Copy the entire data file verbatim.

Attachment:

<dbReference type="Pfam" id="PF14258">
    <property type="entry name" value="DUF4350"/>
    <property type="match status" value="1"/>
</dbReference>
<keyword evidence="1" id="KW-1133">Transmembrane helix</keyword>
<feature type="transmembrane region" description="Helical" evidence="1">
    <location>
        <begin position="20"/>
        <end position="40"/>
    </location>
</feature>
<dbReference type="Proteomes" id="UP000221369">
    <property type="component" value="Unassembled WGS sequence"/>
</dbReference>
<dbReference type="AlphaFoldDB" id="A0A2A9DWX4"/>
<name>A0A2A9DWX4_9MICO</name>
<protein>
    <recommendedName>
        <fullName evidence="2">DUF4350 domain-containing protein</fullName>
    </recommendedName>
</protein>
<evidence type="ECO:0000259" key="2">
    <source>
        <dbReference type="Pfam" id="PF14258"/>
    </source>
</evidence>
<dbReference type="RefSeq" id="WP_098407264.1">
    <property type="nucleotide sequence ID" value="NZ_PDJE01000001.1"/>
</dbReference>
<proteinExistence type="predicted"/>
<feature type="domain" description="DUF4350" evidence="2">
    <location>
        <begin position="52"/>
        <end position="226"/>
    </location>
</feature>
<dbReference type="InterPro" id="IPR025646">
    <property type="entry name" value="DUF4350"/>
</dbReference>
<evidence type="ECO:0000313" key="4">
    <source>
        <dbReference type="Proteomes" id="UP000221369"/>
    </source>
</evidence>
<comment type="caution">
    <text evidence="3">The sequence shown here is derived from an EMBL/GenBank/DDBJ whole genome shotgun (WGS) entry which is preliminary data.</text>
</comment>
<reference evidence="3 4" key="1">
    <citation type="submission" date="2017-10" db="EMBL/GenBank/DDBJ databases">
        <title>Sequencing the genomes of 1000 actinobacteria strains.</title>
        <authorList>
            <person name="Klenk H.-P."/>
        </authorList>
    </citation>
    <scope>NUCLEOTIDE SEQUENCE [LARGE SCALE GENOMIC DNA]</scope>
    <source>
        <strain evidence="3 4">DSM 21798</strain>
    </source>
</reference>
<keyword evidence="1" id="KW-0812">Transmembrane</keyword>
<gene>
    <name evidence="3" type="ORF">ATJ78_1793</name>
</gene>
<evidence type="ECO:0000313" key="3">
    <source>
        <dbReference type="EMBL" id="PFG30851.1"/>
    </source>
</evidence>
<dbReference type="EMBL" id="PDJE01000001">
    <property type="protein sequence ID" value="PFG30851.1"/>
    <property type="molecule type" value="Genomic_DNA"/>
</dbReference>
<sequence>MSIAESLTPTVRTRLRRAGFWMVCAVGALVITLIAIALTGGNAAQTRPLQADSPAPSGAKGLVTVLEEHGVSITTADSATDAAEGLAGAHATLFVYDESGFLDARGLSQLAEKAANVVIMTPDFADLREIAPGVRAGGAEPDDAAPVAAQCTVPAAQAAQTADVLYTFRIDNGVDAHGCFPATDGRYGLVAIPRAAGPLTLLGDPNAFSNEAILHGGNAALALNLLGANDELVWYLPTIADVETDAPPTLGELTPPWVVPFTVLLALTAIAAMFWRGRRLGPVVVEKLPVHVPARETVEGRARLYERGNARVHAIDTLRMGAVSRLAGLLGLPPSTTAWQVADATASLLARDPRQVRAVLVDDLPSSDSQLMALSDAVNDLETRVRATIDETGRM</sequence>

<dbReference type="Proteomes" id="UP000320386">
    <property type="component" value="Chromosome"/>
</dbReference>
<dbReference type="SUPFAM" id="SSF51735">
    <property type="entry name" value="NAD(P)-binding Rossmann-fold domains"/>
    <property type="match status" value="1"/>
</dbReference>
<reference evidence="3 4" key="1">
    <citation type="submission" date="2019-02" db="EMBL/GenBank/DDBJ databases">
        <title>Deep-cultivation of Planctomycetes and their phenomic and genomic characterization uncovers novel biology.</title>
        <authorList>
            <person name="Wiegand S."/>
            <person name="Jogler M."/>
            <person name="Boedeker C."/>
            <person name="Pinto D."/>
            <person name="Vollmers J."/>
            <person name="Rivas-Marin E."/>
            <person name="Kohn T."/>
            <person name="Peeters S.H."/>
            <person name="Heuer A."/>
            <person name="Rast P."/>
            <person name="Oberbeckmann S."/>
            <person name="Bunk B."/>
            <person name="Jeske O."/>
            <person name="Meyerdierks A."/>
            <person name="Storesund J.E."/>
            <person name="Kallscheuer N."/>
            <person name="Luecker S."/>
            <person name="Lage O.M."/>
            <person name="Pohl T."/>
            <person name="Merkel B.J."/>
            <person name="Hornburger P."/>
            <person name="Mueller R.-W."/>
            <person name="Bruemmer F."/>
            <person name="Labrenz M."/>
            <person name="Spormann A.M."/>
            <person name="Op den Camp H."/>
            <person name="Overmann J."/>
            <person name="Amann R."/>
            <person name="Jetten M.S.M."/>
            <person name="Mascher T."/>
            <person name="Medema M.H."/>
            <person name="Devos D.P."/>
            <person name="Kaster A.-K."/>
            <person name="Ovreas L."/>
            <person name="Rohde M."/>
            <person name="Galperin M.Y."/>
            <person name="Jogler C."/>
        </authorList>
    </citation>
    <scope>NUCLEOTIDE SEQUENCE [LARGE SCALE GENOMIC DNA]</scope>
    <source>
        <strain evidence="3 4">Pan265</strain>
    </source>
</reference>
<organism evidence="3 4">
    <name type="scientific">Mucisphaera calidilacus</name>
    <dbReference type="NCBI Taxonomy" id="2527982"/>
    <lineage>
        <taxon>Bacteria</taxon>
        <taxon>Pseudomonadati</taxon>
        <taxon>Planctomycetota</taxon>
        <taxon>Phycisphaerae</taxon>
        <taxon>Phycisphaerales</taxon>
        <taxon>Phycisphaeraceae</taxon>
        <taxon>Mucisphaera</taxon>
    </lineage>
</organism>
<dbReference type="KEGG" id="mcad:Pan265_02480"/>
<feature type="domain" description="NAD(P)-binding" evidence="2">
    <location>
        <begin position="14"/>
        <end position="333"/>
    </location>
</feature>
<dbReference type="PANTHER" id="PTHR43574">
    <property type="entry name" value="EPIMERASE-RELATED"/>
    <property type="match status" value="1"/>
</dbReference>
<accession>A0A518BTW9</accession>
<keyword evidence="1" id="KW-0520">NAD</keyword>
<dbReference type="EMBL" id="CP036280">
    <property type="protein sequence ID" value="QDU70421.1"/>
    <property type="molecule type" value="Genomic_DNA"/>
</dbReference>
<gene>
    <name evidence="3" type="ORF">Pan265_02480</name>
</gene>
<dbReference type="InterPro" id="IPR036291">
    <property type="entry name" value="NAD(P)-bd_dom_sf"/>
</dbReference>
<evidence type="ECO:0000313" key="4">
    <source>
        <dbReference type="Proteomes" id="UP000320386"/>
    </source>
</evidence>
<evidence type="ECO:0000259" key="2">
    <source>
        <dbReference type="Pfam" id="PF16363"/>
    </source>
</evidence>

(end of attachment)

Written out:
<dbReference type="Pfam" id="PF14258">
    <property type="entry name" value="DUF4350"/>
    <property type="match status" value="1"/>
</dbReference>
<keyword evidence="1" id="KW-1133">Transmembrane helix</keyword>
<feature type="transmembrane region" description="Helical" evidence="1">
    <location>
        <begin position="20"/>
        <end position="40"/>
    </location>
</feature>
<dbReference type="Proteomes" id="UP000221369">
    <property type="component" value="Unassembled WGS sequence"/>
</dbReference>
<dbReference type="AlphaFoldDB" id="A0A2A9DWX4"/>
<name>A0A2A9DWX4_9MICO</name>
<protein>
    <recommendedName>
        <fullName evidence="2">DUF4350 domain-containing protein</fullName>
    </recommendedName>
</protein>
<evidence type="ECO:0000259" key="2">
    <source>
        <dbReference type="Pfam" id="PF14258"/>
    </source>
</evidence>
<dbReference type="RefSeq" id="WP_098407264.1">
    <property type="nucleotide sequence ID" value="NZ_PDJE01000001.1"/>
</dbReference>
<proteinExistence type="predicted"/>
<feature type="domain" description="DUF4350" evidence="2">
    <location>
        <begin position="52"/>
        <end position="226"/>
    </location>
</feature>
<dbReference type="InterPro" id="IPR025646">
    <property type="entry name" value="DUF4350"/>
</dbReference>
<evidence type="ECO:0000313" key="4">
    <source>
        <dbReference type="Proteomes" id="UP000221369"/>
    </source>
</evidence>
<comment type="caution">
    <text evidence="3">The sequence shown here is derived from an EMBL/GenBank/DDBJ whole genome shotgun (WGS) entry which is preliminary data.</text>
</comment>
<reference evidence="3 4" key="1">
    <citation type="submission" date="2017-10" db="EMBL/GenBank/DDBJ databases">
        <title>Sequencing the genomes of 1000 actinobacteria strains.</title>
        <authorList>
            <person name="Klenk H.-P."/>
        </authorList>
    </citation>
    <scope>NUCLEOTIDE SEQUENCE [LARGE SCALE GENOMIC DNA]</scope>
    <source>
        <strain evidence="3 4">DSM 21798</strain>
    </source>
</reference>
<keyword evidence="1" id="KW-0812">Transmembrane</keyword>
<gene>
    <name evidence="3" type="ORF">ATJ78_1793</name>
</gene>
<evidence type="ECO:0000313" key="3">
    <source>
        <dbReference type="EMBL" id="PFG30851.1"/>
    </source>
</evidence>
<dbReference type="EMBL" id="PDJE01000001">
    <property type="protein sequence ID" value="PFG30851.1"/>
    <property type="molecule type" value="Genomic_DNA"/>
</dbReference>
<sequence>MSIAESLTPTVRTRLRRAGFWMVCAVGALVITLIAIALTGGNAAQTRPLQADSPAPSGAKGLVTVLEEHGVSITTADSATDAAEGLAGAHATLFVYDESGFLDARGLSQLAEKAANVVIMTPDFADLREIAPGVRAGGAEPDDAAPVAAQCTVPAAQAAQTADVLYTFRIDNGVDAHGCFPATDGRYGLVAIPRAAGPLTLLGDPNAFSNEAILHGGNAALALNLLGANDELVWYLPTIADVETDAPPTLGELTPPWVVPFTVLLALTAIAAMFWRGRRLGPVVVEKLPVHVPARETVEGRARLYERGNARVHAIDTLRMGAVSRLAGLLGLPPSTTAWQVADATASLLARDPRQVRAVLVDDLPSSDSQLMALSDAVNDLETRVRATIDETGRM</sequence>

<dbReference type="Proteomes" id="UP000320386">
    <property type="component" value="Chromosome"/>
</dbReference>
<dbReference type="SUPFAM" id="SSF51735">
    <property type="entry name" value="NAD(P)-binding Rossmann-fold domains"/>
    <property type="match status" value="1"/>
</dbReference>
<reference evidence="3 4" key="1">
    <citation type="submission" date="2019-02" db="EMBL/GenBank/DDBJ databases">
        <title>Deep-cultivation of Planctomycetes and their phenomic and genomic characterization uncovers novel biology.</title>
        <authorList>
            <person name="Wiegand S."/>
            <person name="Jogler M."/>
            <person name="Boedeker C."/>
            <person name="Pinto D."/>
            <person name="Vollmers J."/>
            <person name="Rivas-Marin E."/>
            <person name="Kohn T."/>
            <person name="Peeters S.H."/>
            <person name="Heuer A."/>
            <person name="Rast P."/>
            <person name="Oberbeckmann S."/>
            <person name="Bunk B."/>
            <person name="Jeske O."/>
            <person name="Meyerdierks A."/>
            <person name="Storesund J.E."/>
            <person name="Kallscheuer N."/>
            <person name="Luecker S."/>
            <person name="Lage O.M."/>
            <person name="Pohl T."/>
            <person name="Merkel B.J."/>
            <person name="Hornburger P."/>
            <person name="Mueller R.-W."/>
            <person name="Bruemmer F."/>
            <person name="Labrenz M."/>
            <person name="Spormann A.M."/>
            <person name="Op den Camp H."/>
            <person name="Overmann J."/>
            <person name="Amann R."/>
            <person name="Jetten M.S.M."/>
            <person name="Mascher T."/>
            <person name="Medema M.H."/>
            <person name="Devos D.P."/>
            <person name="Kaster A.-K."/>
            <person name="Ovreas L."/>
            <person name="Rohde M."/>
            <person name="Galperin M.Y."/>
            <person name="Jogler C."/>
        </authorList>
    </citation>
    <scope>NUCLEOTIDE SEQUENCE [LARGE SCALE GENOMIC DNA]</scope>
    <source>
        <strain evidence="3 4">Pan265</strain>
    </source>
</reference>
<organism evidence="3 4">
    <name type="scientific">Mucisphaera calidilacus</name>
    <dbReference type="NCBI Taxonomy" id="2527982"/>
    <lineage>
        <taxon>Bacteria</taxon>
        <taxon>Pseudomonadati</taxon>
        <taxon>Planctomycetota</taxon>
        <taxon>Phycisphaerae</taxon>
        <taxon>Phycisphaerales</taxon>
        <taxon>Phycisphaeraceae</taxon>
        <taxon>Mucisphaera</taxon>
    </lineage>
</organism>
<dbReference type="KEGG" id="mcad:Pan265_02480"/>
<feature type="domain" description="NAD(P)-binding" evidence="2">
    <location>
        <begin position="14"/>
        <end position="333"/>
    </location>
</feature>
<dbReference type="PANTHER" id="PTHR43574">
    <property type="entry name" value="EPIMERASE-RELATED"/>
    <property type="match status" value="1"/>
</dbReference>
<accession>A0A518BTW9</accession>
<keyword evidence="1" id="KW-0520">NAD</keyword>
<dbReference type="EMBL" id="CP036280">
    <property type="protein sequence ID" value="QDU70421.1"/>
    <property type="molecule type" value="Genomic_DNA"/>
</dbReference>
<gene>
    <name evidence="3" type="ORF">Pan265_02480</name>
</gene>
<dbReference type="InterPro" id="IPR036291">
    <property type="entry name" value="NAD(P)-bd_dom_sf"/>
</dbReference>
<evidence type="ECO:0000313" key="4">
    <source>
        <dbReference type="Proteomes" id="UP000320386"/>
    </source>
</evidence>
<evidence type="ECO:0000259" key="2">
    <source>
        <dbReference type="Pfam" id="PF16363"/>
    </source>
</evidence>